When is a house not a house?

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  • When is a house not a house?

    I have given notice to my freeholder to enfranchise the freehold of my house. The response from the freeholder is it's not a house, so no you can't have it!

    The 'house' is a 3 bedroom, 3 storey town 'house' in a terrace of 5 with a block of flats at either end. There is no other property either above or below it...it's a 'house'! It was built and sold as such around 1990 in a joint development by the freeholder and a house builder. I even have the original sales brochure and price list for the 'houses'.

    The freeholder's argument is that there is undemised property above it, ie, the roof structure and therefore it's not a house. This roof structure is totally separate from all other roofs albeit in a terrace of buildings and only has access from my house. My water storage tanks were in this space until I upgraded the plumbing and removed them. This of course is also true of the foundations, external walls, party walls and window frames so I assume these too will negate freehold enfranchisement.

    So how do leaseholders of terraced houses actually gain their freehold?

    I know I will now have to get Counsel opinion and my solicitor is arranging this from the recognised expert in the field but what do you guys think?

    Is the freeholder talking out of proverbial? Is he really that stupid?

    All thoughts welcome, thanks.

  • #2
    As long as there is a clear vertical division and no cellars or projections which interfere with the grant of a freehold then it qualifies.

    In simple terms freehold implies from the centre of the earth to the top of the sky so a cellar or room that crosses it cuses emblems with granting a freehold.

    If they are refusing then have the matter determined at the LVT; counsels advice is not required, simply be represented by a local chartered surveyor that deals with house enfranchisement, who can give expert evidence for you.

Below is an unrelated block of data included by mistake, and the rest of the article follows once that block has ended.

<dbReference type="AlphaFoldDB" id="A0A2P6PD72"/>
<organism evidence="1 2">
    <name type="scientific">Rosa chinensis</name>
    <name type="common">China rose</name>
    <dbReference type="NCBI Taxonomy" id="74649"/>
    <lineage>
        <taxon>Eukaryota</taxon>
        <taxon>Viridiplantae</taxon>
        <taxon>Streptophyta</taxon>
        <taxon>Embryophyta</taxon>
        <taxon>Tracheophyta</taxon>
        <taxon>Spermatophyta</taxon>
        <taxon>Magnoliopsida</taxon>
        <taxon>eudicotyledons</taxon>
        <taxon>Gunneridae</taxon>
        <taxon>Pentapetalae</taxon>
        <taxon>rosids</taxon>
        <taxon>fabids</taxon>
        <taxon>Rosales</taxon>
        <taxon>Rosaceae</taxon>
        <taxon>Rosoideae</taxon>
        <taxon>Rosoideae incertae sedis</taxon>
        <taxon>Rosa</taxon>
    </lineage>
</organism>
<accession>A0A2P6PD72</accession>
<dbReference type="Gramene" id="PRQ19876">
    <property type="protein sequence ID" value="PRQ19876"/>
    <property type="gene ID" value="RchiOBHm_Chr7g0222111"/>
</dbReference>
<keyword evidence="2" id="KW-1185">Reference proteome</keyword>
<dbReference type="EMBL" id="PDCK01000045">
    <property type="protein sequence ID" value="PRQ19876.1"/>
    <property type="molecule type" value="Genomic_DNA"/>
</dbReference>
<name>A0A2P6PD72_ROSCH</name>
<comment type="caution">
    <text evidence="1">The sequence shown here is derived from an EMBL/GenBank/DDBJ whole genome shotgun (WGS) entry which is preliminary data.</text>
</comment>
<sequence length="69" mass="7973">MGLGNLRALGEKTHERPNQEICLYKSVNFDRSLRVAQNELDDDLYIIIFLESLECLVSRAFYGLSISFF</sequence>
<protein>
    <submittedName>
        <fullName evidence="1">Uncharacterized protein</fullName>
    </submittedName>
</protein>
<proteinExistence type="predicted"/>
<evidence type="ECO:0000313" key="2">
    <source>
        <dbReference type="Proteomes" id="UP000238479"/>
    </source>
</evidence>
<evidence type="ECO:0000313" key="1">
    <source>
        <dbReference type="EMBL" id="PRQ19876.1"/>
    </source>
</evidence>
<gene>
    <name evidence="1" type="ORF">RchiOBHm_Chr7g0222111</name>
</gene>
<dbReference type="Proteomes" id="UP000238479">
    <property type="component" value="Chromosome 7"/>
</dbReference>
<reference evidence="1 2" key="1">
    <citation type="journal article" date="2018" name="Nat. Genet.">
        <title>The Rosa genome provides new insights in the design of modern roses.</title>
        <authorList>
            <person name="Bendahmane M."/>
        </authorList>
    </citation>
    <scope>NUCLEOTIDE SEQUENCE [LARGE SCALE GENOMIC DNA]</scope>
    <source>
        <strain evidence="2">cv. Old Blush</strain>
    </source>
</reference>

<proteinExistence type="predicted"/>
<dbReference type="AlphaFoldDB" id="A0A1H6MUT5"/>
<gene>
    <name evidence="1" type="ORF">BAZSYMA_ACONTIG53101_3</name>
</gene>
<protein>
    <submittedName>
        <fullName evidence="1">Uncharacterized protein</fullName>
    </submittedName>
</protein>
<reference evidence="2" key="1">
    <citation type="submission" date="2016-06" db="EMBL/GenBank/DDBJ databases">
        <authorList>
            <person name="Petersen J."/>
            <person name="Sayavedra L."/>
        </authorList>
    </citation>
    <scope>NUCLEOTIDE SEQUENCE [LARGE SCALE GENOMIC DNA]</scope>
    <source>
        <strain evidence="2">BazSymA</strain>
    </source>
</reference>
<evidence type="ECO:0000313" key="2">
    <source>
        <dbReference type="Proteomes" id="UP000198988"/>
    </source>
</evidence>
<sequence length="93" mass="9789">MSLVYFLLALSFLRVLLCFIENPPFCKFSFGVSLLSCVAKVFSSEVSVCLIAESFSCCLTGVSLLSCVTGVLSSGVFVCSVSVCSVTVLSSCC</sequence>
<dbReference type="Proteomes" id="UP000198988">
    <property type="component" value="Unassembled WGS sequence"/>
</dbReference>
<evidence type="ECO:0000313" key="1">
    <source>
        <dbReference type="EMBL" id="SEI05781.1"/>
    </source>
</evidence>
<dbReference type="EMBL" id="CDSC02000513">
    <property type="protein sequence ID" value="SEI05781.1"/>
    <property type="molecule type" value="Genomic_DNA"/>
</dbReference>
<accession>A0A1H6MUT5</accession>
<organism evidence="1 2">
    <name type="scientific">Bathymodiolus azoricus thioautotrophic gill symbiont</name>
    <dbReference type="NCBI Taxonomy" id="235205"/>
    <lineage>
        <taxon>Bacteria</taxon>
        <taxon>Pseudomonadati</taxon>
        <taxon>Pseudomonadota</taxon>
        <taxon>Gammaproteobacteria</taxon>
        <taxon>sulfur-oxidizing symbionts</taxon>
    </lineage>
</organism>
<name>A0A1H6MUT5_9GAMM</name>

Based on the information posted, I offer my thoughts.Any action you then take is your liability. While commending individual effort, there is no substitute for a thorough review of documents and facts by paid for professional advisers.

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    • #3
      When is a house not a house?

      I would be very grateful if you could post the outcome to your question as I am in a similar situation. Many thanks

      Comment


      • #4
        Well, Counsel's opinion, and he's the acknowledged expert in the country, is that they are correct, it's a flat!

        That's the bad news, but the good news is that as it's a flat we can group together into 'blocks' of two or more units and go collective instead under the 1993 Act! So that is probably what we will do. Need to gather up a few neighbours now.

        Counsel's opinion was that the lease was (very carefully) worded so as not to demise all of the house, ie not the foundations, roof, walls, etc and all we lease is the space within. Hence, it's not a house but a 'flat' (even though it's 4 storeys from garage to roof space and solely vertically divided to boot!).

        Now I know the Law's an Ass!

        Comment


        • #5
          The definition of "house" in the Leasehold Reform Act 1967 is based (as leaseholdanswers suggests) on the idea of "verticality" to ensure terraced houses were not excluded on the grounds that they were part of a building. Unfortunately the wording allows the Act to be circumvented by drafting such as the OP has.

          Gold star to the lawyer who drafted the lease.

          Black mark to the lawyer who approved it.

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          • #6
            It's interesting that over the years no solicitor has ever raised any issue with the lease. I say this because what we have all bought, and sold, has not been a 'house' even though they were advertised and bought as such many times!

            Doesn't say much for the quality of conveyancing lawyers does it?

            I suspect the original drafting of the leases was more to do with them all being the same and being primarily written for the adjacent blocks of 70 odd flats, the real ones that is!.

            Comment


            • #7
              We do not of course know what any particular conveyancer (apart from yours) may have advised. Not being able to enfranchise is not really a huge big deal. If you had been told would you have withdrawn? Even so, I agree it ought to have been spotted and pointed out. I am afraid that a lot of residential leasehold conveyancing does not get the attention it should have. At the firm I worked for last either we did the job properly and the client had to pay for it, or we did not do it. It is unfortunate that leases are often of the lower priced properties where clients are unwilling or unable to pay higher fees. Still, if something is missed and the client loses out financially, the conveyancer has to make good the loss whatever fee he charged.

              The fact that the terraced houses are part of a mixed development explains why the house leases were drawn up as they were. Enforcement of obligations becomes tricky if not backed by a lease.

              Comment

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